The barrels on the other hand could force the player always to attack if there was a unit limit and automatically bought barrels if you have too much money. In the end, if you retreat once everything explodes and game over. This happened to be very frustrating in the beginning, when there is lots of players, but it would work fine in the end, cause youre main base "expands" with your teritory and if the movement speed is also enhanced from those barrels, the map never feels too big.

This is the only solution I could think of, but players who don't want risk can also be sad.

Thanks for reply, but I am more concerned about the owerall experience, than the exciting element of the barrels. Should I try to make a game this way, or should I be thinking only about a specific group of players?
(For me CIVILIZATION 5 was good at beginning, but too grindfull near the end.)

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You could limit turn duration. That's essentially what happens in RTS games (though at a very fine level). For example each player could be given 30s (or some selectable amount) each turn, and if they build too many units for them to control, then somewhere something will be left unattended/exposes/doing nothing/ect...

Civ 5 suffered from far more then just being 'too grindy at the end' IMO. But with a game like civ 5 having a time limit restriction would be quite frustrating due to its horrendously poor UI.

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Hi there,
I have an idea to solve this problem. In the beginning of the game when the resources are limited, we can let players face the details of gathering resources or something like that. When the scale grows large enough, instead providing an automatic way of gathering resources is reasonable. It is common sense that if you are in high position of social level, you need to be engaged in high level strategy things though you are more capable than others to do low-level things. So if game becomes complicated enough, we should free players from laborious low level work and help them deal with high level strategy things unless they prefer to do all things manually.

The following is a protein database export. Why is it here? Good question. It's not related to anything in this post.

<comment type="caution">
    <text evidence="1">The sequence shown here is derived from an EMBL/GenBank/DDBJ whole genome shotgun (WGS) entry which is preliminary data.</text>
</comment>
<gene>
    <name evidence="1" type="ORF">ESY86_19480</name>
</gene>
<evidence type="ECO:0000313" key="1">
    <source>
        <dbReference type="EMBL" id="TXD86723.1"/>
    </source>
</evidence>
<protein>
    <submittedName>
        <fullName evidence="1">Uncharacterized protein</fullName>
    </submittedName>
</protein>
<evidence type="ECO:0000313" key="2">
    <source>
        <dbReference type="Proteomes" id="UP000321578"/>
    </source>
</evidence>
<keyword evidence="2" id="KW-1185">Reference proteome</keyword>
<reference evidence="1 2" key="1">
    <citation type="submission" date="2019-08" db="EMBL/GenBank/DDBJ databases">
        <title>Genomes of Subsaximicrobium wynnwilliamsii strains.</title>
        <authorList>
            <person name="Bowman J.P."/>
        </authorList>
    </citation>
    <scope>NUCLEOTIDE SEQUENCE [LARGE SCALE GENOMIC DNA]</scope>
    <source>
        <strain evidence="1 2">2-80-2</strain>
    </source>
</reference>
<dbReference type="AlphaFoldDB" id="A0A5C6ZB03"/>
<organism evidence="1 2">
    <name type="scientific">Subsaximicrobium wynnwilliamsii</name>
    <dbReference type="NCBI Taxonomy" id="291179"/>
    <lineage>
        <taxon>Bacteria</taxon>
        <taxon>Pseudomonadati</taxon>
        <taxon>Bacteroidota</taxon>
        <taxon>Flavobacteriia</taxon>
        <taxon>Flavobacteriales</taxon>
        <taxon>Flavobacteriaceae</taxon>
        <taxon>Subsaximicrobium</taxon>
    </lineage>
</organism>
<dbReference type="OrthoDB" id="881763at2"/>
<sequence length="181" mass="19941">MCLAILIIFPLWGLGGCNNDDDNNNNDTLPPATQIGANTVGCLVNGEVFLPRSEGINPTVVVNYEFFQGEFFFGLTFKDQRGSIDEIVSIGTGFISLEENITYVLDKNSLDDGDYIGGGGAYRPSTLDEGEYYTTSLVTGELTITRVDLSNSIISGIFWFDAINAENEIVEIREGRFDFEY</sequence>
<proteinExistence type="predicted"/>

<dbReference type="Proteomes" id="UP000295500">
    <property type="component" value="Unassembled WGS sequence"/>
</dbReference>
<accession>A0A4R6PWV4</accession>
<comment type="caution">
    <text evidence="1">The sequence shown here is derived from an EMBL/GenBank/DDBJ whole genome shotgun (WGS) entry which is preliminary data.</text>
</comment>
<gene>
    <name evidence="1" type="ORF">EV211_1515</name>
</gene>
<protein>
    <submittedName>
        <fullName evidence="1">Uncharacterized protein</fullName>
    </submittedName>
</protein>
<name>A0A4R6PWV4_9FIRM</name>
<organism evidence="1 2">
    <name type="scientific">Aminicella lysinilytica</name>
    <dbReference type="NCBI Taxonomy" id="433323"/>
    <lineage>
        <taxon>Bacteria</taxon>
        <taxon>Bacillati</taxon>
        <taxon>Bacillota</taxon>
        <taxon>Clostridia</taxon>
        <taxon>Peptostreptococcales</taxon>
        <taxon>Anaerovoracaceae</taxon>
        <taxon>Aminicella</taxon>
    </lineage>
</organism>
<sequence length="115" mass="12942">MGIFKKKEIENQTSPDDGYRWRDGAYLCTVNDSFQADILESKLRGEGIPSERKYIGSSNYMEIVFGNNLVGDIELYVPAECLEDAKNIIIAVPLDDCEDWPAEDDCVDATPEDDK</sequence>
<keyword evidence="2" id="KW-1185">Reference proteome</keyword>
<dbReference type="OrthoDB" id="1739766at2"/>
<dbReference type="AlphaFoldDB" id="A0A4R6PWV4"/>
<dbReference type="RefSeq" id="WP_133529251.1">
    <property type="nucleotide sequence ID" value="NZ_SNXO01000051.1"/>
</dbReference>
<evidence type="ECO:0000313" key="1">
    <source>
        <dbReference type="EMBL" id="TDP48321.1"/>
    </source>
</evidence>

As for designing automatic way, I think that letting players authorize some officials with several parameters will count.


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Thanks,

@ Ryan_001
This is a wonderfull solution, thanks for bringing it to my head.
Ofcourse this will only work if you manage the time given by the ammount of units. Civ 5 time limit that is far too big in beginning could be too short later. Any turn based strategy will suffer from a lot of players: you will need to wait just too long (not a problem against AI). Maybe implement turns like in some browser games: everyone gets a turn every minute or so.

@Nofootbird
I have thourht of that and there are two problems: